Velocity with Air Arms 16-grain domes
Since the chronograph was up I also recorded the velocity of all 10 shots. This isn’t a velocity test but I did want to know what dropping the reg pressure and relaxing the hammer spring in Part 4 had done. Here are all 10 shots.
Okay, the “average” for this string is 835.66 f.p.s. But, because of that first shot, this isn’t a true average. That first shot skews the distribution quite a bit. The average for the next 9 shots is 831.56 f.p.s.
If we accept the last 9 shots as correct for this pellet the low was 826 and the high was 836 f.p.s. That’s a 10 f.p.s. difference.
At the true average velocity this 16-grain pellet develops 24.6 foot pounds. Now, that is closer to my goal of the mid 20-foot-pound region. I would say that reducing the regulator pressure and lightening the hammer spring tension has worked.
JSB Exact Jumbo Monster Redesigned
Next to be tested was the JSB Exact Jumbo Monster Redesigned pellet that surprised us in Part 4. I left the scope’s adjustment set where they were and shot ten of these pellets at the next bull. Ten Monster Redesigned pellets went into a 0.154-inch group at 10 meters. It was SO close to a gold dollar group!
Velocity with JSB Exact Jumbo Monster Redesigned
Once again that chronograph recorded all 10 shots. I said in Part 4 that the Redesigned Jumbo Monster probably added a foot pound of energy. Now we find out for sure. Here are all 10 shots.
Okay, there are a couple things to note in this string. First, notice how the first shot is 20 f.p.s. faster than the other nine and doesn’t really belong in this string. That’s just like the previous string, though not as pronounced. The heavier pellet may be the reason the first shot’s velocity difference isn’t as large. The spread for the last nine shots went from a low of 670 f.p.s to a high of 677 f.p.s. That’s just seven feet per second.
If we drop the first shot, the other nine shots average 671.67 f.p.s. Do you remember what the “magic” velocity number is? That’s the velocity at which the muzzle energy in foot pounds is equal to the the weight of the pellet in grains. The magic velocity is 671 f.p.s., and this 25.4-grain pellet generates 25.45 foot-pounds at 671.67 f.p.s. That is 0.8 foot-pounds more energy than the first pellet developed. My one foot-pound guess was pretty close, eh?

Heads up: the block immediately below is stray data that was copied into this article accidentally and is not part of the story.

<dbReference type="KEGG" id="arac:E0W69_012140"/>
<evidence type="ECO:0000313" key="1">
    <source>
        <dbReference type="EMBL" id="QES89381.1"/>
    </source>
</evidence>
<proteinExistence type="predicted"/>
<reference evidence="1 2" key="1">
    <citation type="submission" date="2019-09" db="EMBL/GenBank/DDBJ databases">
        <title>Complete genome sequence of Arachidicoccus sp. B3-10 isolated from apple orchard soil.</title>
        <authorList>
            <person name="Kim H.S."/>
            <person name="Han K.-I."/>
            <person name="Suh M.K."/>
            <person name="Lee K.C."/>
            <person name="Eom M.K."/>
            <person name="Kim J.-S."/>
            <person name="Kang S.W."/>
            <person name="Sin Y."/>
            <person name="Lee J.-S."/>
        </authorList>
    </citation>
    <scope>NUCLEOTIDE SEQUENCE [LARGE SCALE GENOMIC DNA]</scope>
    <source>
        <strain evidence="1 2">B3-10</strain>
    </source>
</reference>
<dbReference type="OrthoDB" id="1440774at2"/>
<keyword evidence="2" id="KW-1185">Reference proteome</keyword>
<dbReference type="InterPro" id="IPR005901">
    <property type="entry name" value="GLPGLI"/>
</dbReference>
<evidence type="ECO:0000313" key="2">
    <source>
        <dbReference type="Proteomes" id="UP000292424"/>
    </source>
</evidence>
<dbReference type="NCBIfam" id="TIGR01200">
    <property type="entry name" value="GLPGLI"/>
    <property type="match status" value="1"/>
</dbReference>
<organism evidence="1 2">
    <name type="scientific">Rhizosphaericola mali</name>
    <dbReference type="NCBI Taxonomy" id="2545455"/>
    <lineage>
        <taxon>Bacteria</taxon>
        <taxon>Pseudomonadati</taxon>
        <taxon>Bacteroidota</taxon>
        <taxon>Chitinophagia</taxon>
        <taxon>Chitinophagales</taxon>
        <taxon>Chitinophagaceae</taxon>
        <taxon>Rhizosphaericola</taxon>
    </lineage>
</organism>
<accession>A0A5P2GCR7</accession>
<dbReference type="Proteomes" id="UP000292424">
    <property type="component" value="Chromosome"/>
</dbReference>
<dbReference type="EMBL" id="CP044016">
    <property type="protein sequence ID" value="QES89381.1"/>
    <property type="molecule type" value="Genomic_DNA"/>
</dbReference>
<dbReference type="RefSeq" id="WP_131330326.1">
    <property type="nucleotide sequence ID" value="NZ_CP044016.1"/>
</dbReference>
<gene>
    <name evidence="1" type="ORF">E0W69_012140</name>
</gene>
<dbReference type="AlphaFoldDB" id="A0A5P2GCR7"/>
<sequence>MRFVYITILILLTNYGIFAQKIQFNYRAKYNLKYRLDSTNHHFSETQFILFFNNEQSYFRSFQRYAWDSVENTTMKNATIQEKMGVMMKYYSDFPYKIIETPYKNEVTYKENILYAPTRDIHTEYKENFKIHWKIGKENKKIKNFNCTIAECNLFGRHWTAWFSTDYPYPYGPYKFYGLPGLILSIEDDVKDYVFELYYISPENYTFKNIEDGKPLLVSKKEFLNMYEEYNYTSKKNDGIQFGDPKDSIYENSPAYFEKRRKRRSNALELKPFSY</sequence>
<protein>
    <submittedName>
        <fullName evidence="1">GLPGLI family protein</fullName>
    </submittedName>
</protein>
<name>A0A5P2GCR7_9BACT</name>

And why is the first shot faster in both strings? I would have to do a test by itself to figure that one out, but here is what it DOESN’T mean. In both groups the first shot WAS NOT outside the main group. In the first group it was the last shot that went wide and in the second group there really isn’t any pellet outside the main group. Bore-seasoning seems to not play a role in accuracy — at least not at 25 yards with these two pellets in this rifle.
That is one heck of a lot of stuff to learn in such a short test!
What we have learned?
I have learned a lot about this Avenger in this test, because an Avenger is what BB’s Goldie is. This rifle is just as accurate as my $1,800 Air Arms S510XS. Glory be! I do think I need to test the 510 again, just to be sure (scope illumination turned off, etc.). Please agree with me — please, please, please…
And that “inexpensive” Meopta scope is worth every penny. The problem is, I’m getting poor on Meopta scopes, because once I mount one on an accurate air rifle I don’t want to take it off again.
BB’s Goldie is one of the most accurate air rifles I have ever tested. If you plan to try out precharged rifles at some time, I couldn’t think of a better choice than an Avenger.